Jordan Rotheiser, a.k.a my dad, is a sculptor, cartoonist, product designer, mechanical engineer, interior designer, store owner, author, lecturer, and expert witness.  He’s always been one of the hardest workers I’ve known and taught me that same work ethic.  His advice was ‘you’ll most likely spend the majority of your hours working, so you should really love what you do.’  I have vivid memories of him drafting a cup or silverware for United Airlines.  Or TAGGING ALONG TO VISIT THE STORE 'CITY' (WHICH later became luminaire) TO PICK OUT FURNITURE FOR HIS INTERIOR CLIENTS.  When my cousins came to visit, he would draw futuristic cars and DOOR HANDLE details, harkening back to his days in the styling division at General Motors.  STARTING WHEN I WAS 8 YEARS OLD, He would BRING ME to THE houseware shows TO help CHOOSE PRODUCTS to sell at the store he owned with my mom.  They even let me play around with the store displays.  When I started drawing letter forms, he would take out his French curves and teach me how to use them with pen and ink.  I became a designer because of him.  When you meet my dad, he might seem lost in his own thoughts.  His creative process actually surprised me and it gave me a peek inside his head. 

Jordan's Creative Process :

My creative process is difficult to describe because it is often spontaneous. Ideas sometimes pop into my head singly or in clusters so fast that I have difficulty recording them before they disappear into my subconscious. They can even come while the project is still being presented to me. It is not something I can control very well. I cannot call it up on demand or even guess when it will happen.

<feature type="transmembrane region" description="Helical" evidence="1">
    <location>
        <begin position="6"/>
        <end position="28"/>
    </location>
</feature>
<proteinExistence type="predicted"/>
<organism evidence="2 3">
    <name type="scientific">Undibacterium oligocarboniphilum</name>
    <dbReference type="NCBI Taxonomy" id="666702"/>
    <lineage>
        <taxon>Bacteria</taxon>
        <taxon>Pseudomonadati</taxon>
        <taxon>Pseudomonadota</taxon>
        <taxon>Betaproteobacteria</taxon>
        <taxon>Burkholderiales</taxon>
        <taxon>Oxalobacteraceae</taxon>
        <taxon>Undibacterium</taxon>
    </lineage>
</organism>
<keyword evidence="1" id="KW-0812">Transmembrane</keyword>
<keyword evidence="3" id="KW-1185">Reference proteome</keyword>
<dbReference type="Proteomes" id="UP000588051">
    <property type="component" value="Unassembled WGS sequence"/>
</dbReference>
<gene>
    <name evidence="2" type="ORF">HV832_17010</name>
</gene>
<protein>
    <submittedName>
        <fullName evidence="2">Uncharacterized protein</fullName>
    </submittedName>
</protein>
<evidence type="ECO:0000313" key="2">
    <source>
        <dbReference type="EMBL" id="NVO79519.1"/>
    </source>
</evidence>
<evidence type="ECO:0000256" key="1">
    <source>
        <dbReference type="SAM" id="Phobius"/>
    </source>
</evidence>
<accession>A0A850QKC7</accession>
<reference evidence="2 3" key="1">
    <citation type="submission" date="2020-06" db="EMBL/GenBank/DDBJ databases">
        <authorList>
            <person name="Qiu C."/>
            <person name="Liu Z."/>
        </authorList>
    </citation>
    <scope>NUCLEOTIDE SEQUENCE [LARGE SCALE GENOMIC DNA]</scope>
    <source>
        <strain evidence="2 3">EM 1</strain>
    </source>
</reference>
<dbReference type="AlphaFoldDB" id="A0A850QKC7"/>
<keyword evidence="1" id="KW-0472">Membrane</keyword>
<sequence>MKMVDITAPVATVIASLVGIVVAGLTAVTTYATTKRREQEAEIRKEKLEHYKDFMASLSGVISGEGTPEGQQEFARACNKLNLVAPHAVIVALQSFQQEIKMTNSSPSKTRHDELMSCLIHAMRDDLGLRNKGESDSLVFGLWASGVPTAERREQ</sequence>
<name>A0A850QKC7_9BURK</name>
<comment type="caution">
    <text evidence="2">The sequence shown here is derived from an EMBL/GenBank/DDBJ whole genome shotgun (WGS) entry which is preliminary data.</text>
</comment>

When it does not happen, I rely on the techniques I learned in my Industrial Design education. That is to brainstorm a bunch of concepts in "thumbnail" sketches, then refine them in two or three stages. That finally results in well-developed composite drawings, known as "comps," of the design proposals for presentation to the client.

That works, but it is a procedure different from the "starburst" event. When that occurs, my first effort is to record the concepts as quickly as possible so I do not lose them. Then I skip the "thumbnail" stage and attempt to gain control over this process. It helps that I am also a degreed engineer with many years of engineering experience. That helps me isolate those concepts which present ridiculous engineering challenges (e.g. there is no known material which can provide the necessary physical properties) needed to achieve success.

In the current business environment, there are few clients able and willing to spend the time and resources required to overcome these challenges. Consequently, I then concentrate my efforts on concepts more readily achieved. The engineering side of my brain is always trying to bring the project to fruition using the minimum of resources, what engineers refer to as an "elegant solution."

When concepts come in clusters, I can become so concentrated I lose contact with the outside world – disappearing into the "zone" so to speak. When someone starts to speak to me, I will not hear the first sentence of what that person has said until my real world presence has returned. Calling my name does bring me out of the "zone."

When I am in a situation where I need to force the creative process, I crossbreed my experience from the various industries I have done work in. That does help, however it is hard to fully grasp the workings of the creative mind because there are so many conflicting elements. Clearly, personal experiences play an important part.